By Augusto Morel
Buenos Aires, Sep 2 (EFE).- For years, he battled the problems associated with losing mobility in his right hand and, during the Covid-19 quarantine in Argentina, he found art to be a medium he could use to help those who needed help most.
Argentina artist Luka Nicolino, 39, paints portraits of celebrities and other famous people, including Argentine soccer star Lionel Messi and Atletico de Madrid coach Diego “Cholo” Simeone, and 100 percent of the money he makes from his works he donates to worthy causes.
In 2000, the right-handed Nicolino suffered an accident that cut the tendons and nerves in his right hand. After a number of years of therapy he trained himself to use his left hand and during the quarantine he began painting to “escape the pain and boredom.”
His first work was a portrait of Argentine actress Romina Yankelevich (1974-2010) requested by his son, Franco, as a present for her grandmother, the famous television producer Cris Morena.
“I didn’t want to charge him and he didn’t want it to be free, so I proposed donating the funds,” Nicolino told EFE.
On the social networks he learned of the case of Aaron, a boy who at age 4 survived a fire in which he lost his hands, his mother and was disfigured because by facial burns.
“When I learned about it, I cried for four days without stopping, until I said: ‘That’s enough. I’m not achieving anything with this. I have to start painting and get money together to help him,'” Nicolino said.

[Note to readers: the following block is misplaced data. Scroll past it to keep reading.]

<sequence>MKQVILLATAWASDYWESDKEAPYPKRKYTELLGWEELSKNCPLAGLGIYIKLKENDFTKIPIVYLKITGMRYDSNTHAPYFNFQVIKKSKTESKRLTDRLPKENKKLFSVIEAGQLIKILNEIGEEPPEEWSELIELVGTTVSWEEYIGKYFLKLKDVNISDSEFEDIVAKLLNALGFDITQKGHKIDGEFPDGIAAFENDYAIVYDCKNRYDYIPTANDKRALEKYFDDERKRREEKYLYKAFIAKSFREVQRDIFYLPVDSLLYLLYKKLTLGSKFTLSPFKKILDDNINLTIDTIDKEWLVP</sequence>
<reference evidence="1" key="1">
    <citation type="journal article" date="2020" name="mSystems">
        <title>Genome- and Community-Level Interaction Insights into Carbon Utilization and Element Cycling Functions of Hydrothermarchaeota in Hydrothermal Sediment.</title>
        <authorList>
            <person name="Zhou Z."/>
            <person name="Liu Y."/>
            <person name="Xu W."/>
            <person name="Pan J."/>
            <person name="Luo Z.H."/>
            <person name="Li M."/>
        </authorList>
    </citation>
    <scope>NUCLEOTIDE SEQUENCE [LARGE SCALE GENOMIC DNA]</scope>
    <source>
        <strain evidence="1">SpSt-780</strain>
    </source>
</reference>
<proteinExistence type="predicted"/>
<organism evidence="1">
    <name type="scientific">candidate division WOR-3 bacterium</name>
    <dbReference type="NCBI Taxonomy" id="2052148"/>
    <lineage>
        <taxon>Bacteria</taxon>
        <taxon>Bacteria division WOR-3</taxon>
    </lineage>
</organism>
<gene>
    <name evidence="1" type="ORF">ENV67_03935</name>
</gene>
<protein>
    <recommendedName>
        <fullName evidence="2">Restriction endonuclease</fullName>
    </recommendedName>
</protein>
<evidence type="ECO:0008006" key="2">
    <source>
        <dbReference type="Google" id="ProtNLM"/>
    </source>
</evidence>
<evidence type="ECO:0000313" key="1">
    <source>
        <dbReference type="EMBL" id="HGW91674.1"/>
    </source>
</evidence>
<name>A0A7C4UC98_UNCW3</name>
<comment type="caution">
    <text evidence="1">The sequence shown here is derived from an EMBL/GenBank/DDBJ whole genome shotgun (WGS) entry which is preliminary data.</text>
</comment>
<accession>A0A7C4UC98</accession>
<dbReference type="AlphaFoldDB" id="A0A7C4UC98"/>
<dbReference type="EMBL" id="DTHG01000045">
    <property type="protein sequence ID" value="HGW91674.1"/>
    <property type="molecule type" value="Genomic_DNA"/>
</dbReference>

“Then, because of this situation, there followed a string of such cases and I didn’t stop (painting),” he added.
With money from the sales of other works, Nicolino paid for two eye operations needed by another boy so that he wouldn’t go blind and he even built a house for two parents with intellectual disabilities.
Nicolino digitalizes his canvases and offers them for sale in online markets to collectors, art aficionados and fans of the celebrities he paints.
After painting his subjects, the artist contacts them, proposes that they sign his works and then seeks to contribute the money he makes from them to worthy causes, although sometimes he only asks the celebrities to share his works on the social networks to get more people to become familiar with his efforts.
Among the portraits he has painted, the one of “Cholo” stands out, and he got the soccer coach to sign it to increase its value.
“I’m having the painting of Simeone digitalized and I’m offering it to different collectors. It’s being marketed on the online networks, media outlets and communications platforms,” he said.
He painted Messi when the striker put his own collection of exclusive digital images or non-fungible tokens (NFT) on the market in mid-August.
“I did the painting of Messi to kind of welcome him to the crypto-world, since he launched his NFT. I haven’t managed to get in touch with him, but my idea is to get him to sign my work when he returns to Argentina,” Nicolino said.
He also painted pop singer Tini Stoessel and the young cumbia singer-songwriter L-Gante, both of whom he did manage to contact to put their names on his works and publicize them on their social network accounts.
Currently, Nicolino is working on a portrait of Argentine singer-songwriter Nikki Nicole, with which he hopes to collect funds to share among four restaurants in Buenos Aires province.
Nicolino has a degree in public relations with a post-graduate degree in capital markets, and in his free time he attends a music conservatory where he played the guitar and the violin up until his accident left him unable to use his right hand for such things.
It was two years ago that he began devoting his life to art and helping his fellow man. “This gives my life meaning and it helps … people, too. It’s returning what I’ve been given, a second chance,” he said.